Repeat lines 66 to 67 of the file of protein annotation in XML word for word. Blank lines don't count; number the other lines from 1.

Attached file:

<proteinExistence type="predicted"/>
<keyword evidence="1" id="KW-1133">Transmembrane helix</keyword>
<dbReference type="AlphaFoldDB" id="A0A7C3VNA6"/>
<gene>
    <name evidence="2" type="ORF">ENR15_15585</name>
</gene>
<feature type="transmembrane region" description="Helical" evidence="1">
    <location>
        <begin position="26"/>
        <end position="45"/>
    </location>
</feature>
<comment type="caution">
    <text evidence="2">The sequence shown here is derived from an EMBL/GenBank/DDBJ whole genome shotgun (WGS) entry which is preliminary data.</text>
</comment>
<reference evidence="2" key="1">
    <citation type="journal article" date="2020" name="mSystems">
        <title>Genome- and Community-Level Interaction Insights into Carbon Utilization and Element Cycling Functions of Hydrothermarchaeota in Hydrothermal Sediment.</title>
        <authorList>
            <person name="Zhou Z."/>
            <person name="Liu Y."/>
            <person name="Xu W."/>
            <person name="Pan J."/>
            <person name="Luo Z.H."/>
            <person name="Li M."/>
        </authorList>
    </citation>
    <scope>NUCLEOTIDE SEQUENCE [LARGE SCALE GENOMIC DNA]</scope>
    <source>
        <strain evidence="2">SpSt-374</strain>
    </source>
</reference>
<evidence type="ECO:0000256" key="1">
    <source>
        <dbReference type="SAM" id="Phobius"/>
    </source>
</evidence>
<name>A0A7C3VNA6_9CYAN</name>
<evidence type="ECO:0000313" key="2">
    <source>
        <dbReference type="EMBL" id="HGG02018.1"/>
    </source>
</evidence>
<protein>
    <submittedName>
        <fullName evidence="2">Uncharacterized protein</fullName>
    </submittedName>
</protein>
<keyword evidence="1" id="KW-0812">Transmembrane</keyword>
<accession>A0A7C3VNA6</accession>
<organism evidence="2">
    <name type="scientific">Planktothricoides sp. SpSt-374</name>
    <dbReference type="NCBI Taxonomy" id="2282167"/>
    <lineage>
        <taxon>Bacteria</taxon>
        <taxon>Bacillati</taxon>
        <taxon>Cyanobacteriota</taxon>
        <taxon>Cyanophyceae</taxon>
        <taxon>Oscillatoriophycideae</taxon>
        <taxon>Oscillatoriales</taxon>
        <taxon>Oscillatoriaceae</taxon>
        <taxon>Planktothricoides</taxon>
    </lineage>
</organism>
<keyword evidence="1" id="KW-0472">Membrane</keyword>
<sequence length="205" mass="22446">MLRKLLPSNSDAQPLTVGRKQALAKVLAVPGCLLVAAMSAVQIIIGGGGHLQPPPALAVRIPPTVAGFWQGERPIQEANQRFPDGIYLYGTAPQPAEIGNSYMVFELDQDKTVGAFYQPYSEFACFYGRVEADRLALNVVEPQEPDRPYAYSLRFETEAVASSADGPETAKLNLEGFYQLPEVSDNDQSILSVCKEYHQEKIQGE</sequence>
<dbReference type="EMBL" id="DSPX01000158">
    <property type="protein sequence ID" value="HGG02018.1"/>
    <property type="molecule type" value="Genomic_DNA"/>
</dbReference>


<sequence length="205" mass="22446">MLRKLLPSNSDAQPLTVGRKQALAKVLAVPGCLLVAAMSAVQIIIGGGGHLQPPPALAVRIPPTVAGFWQGERPIQEANQRFPDGIYLYGTAPQPAEIGNSYMVFELDQDKTVGAFYQPYSEFACFYGRVEADRLALNVVEPQEPDRPYAYSLRFETEAVASSADGPETAKLNLEGFYQLPEVSDNDQSILSVCKEYHQEKIQGE</sequence>
<dbReference type="EMBL" id="DSPX01000158">